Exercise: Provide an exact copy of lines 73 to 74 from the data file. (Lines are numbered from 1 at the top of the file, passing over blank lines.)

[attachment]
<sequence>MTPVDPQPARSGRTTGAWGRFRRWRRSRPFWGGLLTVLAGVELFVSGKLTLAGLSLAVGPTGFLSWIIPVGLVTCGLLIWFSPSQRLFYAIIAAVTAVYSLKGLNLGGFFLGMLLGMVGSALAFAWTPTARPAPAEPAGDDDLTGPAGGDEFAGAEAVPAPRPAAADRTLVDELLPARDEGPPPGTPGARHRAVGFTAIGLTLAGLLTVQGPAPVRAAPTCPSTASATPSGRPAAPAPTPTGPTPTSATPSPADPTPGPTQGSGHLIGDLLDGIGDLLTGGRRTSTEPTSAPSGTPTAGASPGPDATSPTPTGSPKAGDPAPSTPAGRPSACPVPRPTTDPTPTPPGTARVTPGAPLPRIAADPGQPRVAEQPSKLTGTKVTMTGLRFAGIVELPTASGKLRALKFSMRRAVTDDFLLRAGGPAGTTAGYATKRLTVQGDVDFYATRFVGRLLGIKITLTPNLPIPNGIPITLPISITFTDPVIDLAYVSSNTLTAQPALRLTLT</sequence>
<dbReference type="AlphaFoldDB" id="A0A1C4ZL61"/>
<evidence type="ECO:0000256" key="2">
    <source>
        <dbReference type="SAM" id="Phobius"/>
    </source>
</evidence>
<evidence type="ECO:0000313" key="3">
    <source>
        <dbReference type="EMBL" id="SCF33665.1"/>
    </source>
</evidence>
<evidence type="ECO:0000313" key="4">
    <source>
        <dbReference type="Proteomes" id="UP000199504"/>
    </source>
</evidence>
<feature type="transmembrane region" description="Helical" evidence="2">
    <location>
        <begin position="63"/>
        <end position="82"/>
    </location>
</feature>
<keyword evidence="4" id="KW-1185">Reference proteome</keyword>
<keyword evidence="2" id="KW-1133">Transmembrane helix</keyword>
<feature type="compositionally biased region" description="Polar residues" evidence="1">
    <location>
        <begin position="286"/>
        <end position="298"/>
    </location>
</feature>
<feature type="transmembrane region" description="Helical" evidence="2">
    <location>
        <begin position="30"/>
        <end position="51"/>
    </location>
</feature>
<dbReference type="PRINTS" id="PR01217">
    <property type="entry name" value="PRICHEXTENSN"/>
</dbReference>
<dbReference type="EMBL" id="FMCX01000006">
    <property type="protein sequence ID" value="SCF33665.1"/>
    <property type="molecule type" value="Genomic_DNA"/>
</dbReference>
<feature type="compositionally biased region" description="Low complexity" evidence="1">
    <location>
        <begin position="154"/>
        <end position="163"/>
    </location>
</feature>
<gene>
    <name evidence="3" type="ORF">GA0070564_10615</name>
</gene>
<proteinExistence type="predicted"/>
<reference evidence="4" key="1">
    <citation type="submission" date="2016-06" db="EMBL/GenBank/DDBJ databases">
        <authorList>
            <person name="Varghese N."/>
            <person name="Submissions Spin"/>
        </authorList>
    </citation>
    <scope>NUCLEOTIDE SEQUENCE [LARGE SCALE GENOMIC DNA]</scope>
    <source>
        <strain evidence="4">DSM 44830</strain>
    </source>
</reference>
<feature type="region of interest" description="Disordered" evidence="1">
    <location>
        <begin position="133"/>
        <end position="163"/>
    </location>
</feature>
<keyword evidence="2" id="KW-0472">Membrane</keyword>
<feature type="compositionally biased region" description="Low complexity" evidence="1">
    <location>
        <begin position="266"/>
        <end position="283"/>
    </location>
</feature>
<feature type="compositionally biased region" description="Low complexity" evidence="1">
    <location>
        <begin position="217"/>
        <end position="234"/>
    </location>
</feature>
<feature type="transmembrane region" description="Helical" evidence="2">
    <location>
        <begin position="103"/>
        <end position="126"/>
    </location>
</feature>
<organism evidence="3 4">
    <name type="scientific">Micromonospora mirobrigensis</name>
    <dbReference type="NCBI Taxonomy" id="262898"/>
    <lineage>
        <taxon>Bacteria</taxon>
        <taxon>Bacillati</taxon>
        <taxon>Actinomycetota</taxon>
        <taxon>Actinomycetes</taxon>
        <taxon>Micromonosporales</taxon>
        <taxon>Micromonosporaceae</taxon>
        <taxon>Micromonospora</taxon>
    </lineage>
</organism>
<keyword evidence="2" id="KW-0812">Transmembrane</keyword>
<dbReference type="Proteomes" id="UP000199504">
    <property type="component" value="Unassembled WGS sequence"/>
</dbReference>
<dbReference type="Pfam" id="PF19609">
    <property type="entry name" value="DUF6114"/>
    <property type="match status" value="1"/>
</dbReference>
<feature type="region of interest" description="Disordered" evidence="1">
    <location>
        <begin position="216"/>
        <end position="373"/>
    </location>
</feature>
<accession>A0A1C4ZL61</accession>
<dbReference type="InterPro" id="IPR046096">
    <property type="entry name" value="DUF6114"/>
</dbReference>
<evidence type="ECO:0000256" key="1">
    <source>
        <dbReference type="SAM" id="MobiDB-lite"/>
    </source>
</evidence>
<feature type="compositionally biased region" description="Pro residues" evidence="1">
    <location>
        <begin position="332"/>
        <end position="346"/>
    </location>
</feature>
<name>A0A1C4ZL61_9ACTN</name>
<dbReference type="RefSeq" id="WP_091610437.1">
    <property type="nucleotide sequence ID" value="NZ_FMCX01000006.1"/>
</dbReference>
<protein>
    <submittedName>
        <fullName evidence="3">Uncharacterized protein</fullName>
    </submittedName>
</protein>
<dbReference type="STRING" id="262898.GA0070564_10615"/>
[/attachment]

<keyword evidence="2" id="KW-0472">Membrane</keyword>
<feature type="compositionally biased region" description="Low complexity" evidence="1">